Review: 'Furiosa: A Mad Max Saga' has moments but is no 'Fury Road'

Chris Hemsworth in “Furiosa: A Mad Max Saga.”

Chris Hemsworth in “Furiosa: A Mad Max Saga.” (Warner Bros. Pictures)

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Estimated read time: 5-6 minutes

The "Mad Max" franchise has been going for over 40 years, and the newest installment, "Furiosa: A Mad Max Saga," isn't about Max. The movie is a prequel to the 2015 film "Mad Max: Fury Road" and tells the origin story of Furiosa.

Charlize Theron is not back as Furiosa, but Anya Taylor-Joy has stepped in as the younger version of the renegade warrior, and Chris Hemsworth as a despicable villain hungry for power, status and guzz-oline.

"Fury Road" made many fans out of moviegoers who had not previously been road warriors, but what about "Furiosa"?

The new movie was a letdown. It has some incredible elements, but overall, it fell short.

Here are some reasons "Furiosa: A Mad Max Saga" is an overall miss despite some good things.

The good

Chris Hemsworth

At the moment, Chris Hemsworth is one of the biggest stars on the planet. We're used to seeing him as the hero in movies like "Thor," "Extraction" and "Men in Black: International." In Furiosa, Hemsworth is cast against type, as warlord Dementus and is undoubtedly demented.

The Mad Max series is known for creating disturbing and unique characters, and Dementus is one of the most disturbing and unique. Hemsworth brings an uncomfortable humor and charisma to the baddie, and he is a big bright spot in the movie. Stealing almost every scene he's in, Hemsworth proves his chops as the heavy.

The visuals

Whether you like the Mad Max series or not, it's hard to deny that director George Miller is a maestro behind the camera. His use of zooms and pulls, quick edits and panning vista shots is often dizzying but mesmerizing.

"Furiosa" is a visual feast of colors, action and set pieces. The camera movement is expert, and this movie was meticulously planned. It truly felt that not one shot was wasted.

One action sequence lasts about 15 minutes, took a reported 78 days to shoot, and the attention to detail comes through. The sequence is exhilarating and keeps you on the edge of your seat, but it's not just the action and stunts that do it. The shot selection is precise and gives us a clear idea of where all the players are located, why they are essential to the action, and how each leads to the eventual outcome of the scene. This scene alone made up for many of the movie's mistakes.

The bad

It doesn't seem to go anywhere

The movie has a story arc, but it doesn't feel like we get anywhere meaningful. It's hard to explain without seeing the film, but I'll give it a whirl.

There is a collection of scenes that act as filler and don't add to the story, which wears on the audience considering the movie runs nearly 2½ hours. The action comes in spurts and then abandons us for long portions, which is frustrating considering most came to see an action movie. Yes, we get that epic 15-minute-long action sequence, but then we slam on the brakes and have a long bout of vista shots and political debate.

Especially toward the end of the movie, it feels like the film skips over some important and interesting narrative elements to take the plot in a new direction.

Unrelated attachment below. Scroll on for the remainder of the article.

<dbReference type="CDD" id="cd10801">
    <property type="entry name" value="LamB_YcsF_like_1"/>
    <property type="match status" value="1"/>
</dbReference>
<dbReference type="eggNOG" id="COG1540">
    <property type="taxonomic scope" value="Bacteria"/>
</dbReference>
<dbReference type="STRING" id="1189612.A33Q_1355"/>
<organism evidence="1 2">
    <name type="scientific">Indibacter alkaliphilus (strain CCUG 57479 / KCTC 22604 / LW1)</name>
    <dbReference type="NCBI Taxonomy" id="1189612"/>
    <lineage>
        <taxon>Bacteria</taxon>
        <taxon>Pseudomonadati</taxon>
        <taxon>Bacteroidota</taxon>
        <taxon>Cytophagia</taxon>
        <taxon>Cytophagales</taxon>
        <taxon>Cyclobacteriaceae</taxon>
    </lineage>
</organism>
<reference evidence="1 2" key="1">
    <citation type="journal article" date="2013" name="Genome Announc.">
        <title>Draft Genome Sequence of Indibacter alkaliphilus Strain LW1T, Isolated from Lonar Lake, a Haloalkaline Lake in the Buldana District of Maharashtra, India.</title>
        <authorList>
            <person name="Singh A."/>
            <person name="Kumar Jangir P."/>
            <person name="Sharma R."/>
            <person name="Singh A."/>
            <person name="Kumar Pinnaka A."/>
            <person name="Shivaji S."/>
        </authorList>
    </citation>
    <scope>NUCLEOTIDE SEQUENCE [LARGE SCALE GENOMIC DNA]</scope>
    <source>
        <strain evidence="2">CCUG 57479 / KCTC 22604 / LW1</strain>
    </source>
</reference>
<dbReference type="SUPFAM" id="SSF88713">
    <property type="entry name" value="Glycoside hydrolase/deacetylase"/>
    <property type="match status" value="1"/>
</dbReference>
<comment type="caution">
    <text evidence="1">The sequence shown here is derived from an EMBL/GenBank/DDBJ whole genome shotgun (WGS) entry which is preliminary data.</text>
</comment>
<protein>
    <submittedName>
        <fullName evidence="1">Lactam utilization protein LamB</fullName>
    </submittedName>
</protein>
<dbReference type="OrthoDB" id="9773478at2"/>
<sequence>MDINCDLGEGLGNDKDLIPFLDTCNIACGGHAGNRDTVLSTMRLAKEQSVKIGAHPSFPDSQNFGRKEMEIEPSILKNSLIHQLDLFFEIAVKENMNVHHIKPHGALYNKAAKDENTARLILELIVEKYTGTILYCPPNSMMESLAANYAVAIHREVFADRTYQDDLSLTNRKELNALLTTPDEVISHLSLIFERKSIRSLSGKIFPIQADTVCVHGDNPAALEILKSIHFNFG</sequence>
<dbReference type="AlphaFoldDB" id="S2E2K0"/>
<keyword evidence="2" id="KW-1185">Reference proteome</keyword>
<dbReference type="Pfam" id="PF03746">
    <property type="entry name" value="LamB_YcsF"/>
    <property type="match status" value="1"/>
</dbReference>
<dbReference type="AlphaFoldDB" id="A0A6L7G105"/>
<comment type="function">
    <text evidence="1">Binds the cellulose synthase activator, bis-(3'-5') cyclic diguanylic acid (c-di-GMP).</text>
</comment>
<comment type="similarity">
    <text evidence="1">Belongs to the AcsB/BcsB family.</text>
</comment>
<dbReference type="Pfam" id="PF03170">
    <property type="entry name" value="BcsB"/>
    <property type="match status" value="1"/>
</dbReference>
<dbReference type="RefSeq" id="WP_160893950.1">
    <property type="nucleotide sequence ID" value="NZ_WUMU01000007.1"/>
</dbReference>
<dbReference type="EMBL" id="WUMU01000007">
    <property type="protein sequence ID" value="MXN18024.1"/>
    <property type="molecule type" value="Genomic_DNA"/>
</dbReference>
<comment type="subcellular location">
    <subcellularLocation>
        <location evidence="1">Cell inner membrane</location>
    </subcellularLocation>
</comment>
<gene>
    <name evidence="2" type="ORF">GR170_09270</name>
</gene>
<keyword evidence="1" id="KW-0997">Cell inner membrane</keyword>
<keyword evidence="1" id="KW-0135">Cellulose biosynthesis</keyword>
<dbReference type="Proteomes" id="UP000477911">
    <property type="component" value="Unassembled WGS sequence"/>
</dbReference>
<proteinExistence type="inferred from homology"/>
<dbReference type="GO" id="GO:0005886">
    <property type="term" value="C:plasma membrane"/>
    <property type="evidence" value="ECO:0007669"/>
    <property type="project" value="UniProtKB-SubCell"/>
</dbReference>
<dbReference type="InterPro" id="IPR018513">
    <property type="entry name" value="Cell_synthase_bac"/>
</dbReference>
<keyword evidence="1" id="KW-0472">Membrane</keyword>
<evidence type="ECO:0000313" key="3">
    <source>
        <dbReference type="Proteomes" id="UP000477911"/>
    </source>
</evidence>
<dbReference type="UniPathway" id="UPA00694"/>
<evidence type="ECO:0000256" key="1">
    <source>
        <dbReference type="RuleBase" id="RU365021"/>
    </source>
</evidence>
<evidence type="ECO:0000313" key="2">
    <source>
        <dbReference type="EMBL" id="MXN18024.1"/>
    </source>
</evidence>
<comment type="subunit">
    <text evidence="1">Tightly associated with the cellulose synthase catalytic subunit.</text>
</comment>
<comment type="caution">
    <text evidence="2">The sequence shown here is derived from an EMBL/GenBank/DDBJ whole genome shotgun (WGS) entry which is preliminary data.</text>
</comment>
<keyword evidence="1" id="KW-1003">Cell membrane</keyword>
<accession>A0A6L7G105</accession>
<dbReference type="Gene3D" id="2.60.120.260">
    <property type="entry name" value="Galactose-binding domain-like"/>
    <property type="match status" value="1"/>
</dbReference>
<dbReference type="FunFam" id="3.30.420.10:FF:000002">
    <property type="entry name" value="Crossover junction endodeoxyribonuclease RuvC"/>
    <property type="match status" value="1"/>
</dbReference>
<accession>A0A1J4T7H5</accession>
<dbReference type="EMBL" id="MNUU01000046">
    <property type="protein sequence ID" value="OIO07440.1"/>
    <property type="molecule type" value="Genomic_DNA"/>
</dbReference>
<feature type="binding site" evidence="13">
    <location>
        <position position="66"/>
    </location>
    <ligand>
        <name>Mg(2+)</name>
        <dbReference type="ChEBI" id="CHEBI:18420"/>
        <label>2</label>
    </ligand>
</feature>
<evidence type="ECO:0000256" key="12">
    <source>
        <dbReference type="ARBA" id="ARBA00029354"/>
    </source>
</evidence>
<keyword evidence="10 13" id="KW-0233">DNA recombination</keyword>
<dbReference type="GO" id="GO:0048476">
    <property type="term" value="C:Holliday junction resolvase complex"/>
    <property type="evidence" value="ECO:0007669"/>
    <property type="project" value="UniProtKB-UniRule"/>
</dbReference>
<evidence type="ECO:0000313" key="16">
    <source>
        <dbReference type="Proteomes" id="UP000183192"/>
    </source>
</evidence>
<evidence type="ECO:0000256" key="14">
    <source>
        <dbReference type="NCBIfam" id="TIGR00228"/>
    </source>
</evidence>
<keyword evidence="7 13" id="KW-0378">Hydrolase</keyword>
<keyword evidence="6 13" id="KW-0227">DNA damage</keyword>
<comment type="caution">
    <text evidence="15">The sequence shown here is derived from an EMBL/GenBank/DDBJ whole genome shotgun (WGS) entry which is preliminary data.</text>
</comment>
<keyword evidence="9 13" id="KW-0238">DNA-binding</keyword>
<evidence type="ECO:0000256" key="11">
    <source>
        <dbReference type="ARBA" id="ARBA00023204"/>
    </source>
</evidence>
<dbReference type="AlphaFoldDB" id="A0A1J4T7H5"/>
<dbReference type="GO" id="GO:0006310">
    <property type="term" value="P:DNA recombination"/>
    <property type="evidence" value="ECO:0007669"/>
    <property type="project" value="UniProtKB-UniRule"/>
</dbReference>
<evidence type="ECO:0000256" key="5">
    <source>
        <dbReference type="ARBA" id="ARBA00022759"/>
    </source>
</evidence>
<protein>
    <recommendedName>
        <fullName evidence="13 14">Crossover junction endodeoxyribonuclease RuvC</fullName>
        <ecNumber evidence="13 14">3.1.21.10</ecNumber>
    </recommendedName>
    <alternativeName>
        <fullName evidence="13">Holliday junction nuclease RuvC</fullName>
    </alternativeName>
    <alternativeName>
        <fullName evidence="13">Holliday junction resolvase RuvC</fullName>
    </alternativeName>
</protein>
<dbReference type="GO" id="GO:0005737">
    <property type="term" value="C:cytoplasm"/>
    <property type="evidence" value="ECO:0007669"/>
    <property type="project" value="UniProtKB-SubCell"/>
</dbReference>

The ending is a letdown

Because of these big jumps, we find ourselves in the middle of the film's finale, and it feels rushed, incomplete and unearned. This was the biggest frustration for me, considering we invested 2½ hours in this story, getting to know these characters and their motivations, just to have a rushed conclusion.

The finale felt like the filmmakers put together this visual feast and then remembered they had to end the movie and just weren't really sure what to do, so they said, "This is OK," and they went with it.

It's even more frustrating when you realize this is what you walk out of the theater with. I had to sit with this for a few hours and reflect on what I liked about the movie. I was so hung up on how it ended and wondered if some of the film was missing and didn't make it to our theater.

What parents should know

Plain and simple, parents should know this is not a kid's movie. If you're familiar with the franchise, you know what you're in for — but if you're not, you should know that this movie earned its R rating. "Furiosa" is incredibly violent and often graphic in its depiction. There is no real language to speak of, but the entire tone of the dystopian world is dark and disturbing. While there is no actual sex, there are plenty of references to sexual violence, women used as breeding machines, as well as sexual violence toward children.


As I thought about this movie, I realized something very interesting. Had I seen this movie before "Fury Road," I may have liked it a fair amount. Between the eye-popping visuals, Hemsworth's Dementus, and that jaw-dropping 15-minute action sequence, I think I would have really liked this movie. But I have seen "Fury Road," and for my money, "Furiosa" is nowhere near the expertly crafted movie that was, which is a disappointment.

Plenty of people will like" Furiosa," but it missed the mark for me. At the end of the movie, it shows clips of "Fury Road," all I could think about was how much I wanted to watch that movie again.

"Furiosa: A Mad Max Saga" is officially rated R for sequences of strong violence and grisly images.

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John has grown up around movies and annoys friends and family with his movie facts and knowledge. He also has a passion for sports and pretty much anything awesome, and it just so happens, that these are the three things he writes about.


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